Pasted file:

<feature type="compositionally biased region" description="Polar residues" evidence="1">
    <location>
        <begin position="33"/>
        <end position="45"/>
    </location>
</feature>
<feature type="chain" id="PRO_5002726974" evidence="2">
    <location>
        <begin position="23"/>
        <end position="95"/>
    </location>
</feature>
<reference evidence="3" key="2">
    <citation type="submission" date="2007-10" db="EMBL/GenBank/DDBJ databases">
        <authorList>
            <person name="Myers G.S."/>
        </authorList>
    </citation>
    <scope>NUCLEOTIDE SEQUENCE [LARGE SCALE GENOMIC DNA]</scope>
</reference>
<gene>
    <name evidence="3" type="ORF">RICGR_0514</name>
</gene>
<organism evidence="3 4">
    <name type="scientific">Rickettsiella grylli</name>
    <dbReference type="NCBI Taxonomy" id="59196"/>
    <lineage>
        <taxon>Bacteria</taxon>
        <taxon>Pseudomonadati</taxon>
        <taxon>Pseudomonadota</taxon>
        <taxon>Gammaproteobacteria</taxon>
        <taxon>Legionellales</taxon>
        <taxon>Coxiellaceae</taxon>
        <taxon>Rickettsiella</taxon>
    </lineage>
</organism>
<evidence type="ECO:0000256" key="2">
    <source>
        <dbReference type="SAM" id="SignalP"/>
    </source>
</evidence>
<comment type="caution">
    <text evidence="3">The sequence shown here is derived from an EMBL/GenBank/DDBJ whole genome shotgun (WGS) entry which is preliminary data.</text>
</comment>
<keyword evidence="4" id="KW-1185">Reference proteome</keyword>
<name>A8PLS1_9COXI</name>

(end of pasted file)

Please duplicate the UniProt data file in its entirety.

<feature type="compositionally biased region" description="Polar residues" evidence="1">
    <location>
        <begin position="33"/>
        <end position="45"/>
    </location>
</feature>
<feature type="chain" id="PRO_5002726974" evidence="2">
    <location>
        <begin position="23"/>
        <end position="95"/>
    </location>
</feature>
<reference evidence="3" key="2">
    <citation type="submission" date="2007-10" db="EMBL/GenBank/DDBJ databases">
        <authorList>
            <person name="Myers G.S."/>
        </authorList>
    </citation>
    <scope>NUCLEOTIDE SEQUENCE [LARGE SCALE GENOMIC DNA]</scope>
</reference>
<gene>
    <name evidence="3" type="ORF">RICGR_0514</name>
</gene>
<organism evidence="3 4">
    <name type="scientific">Rickettsiella grylli</name>
    <dbReference type="NCBI Taxonomy" id="59196"/>
    <lineage>
        <taxon>Bacteria</taxon>
        <taxon>Pseudomonadati</taxon>
        <taxon>Pseudomonadota</taxon>
        <taxon>Gammaproteobacteria</taxon>
        <taxon>Legionellales</taxon>
        <taxon>Coxiellaceae</taxon>
        <taxon>Rickettsiella</taxon>
    </lineage>
</organism>
<evidence type="ECO:0000256" key="2">
    <source>
        <dbReference type="SAM" id="SignalP"/>
    </source>
</evidence>
<comment type="caution">
    <text evidence="3">The sequence shown here is derived from an EMBL/GenBank/DDBJ whole genome shotgun (WGS) entry which is preliminary data.</text>
</comment>
<keyword evidence="4" id="KW-1185">Reference proteome</keyword>
<name>A8PLS1_9COXI</name>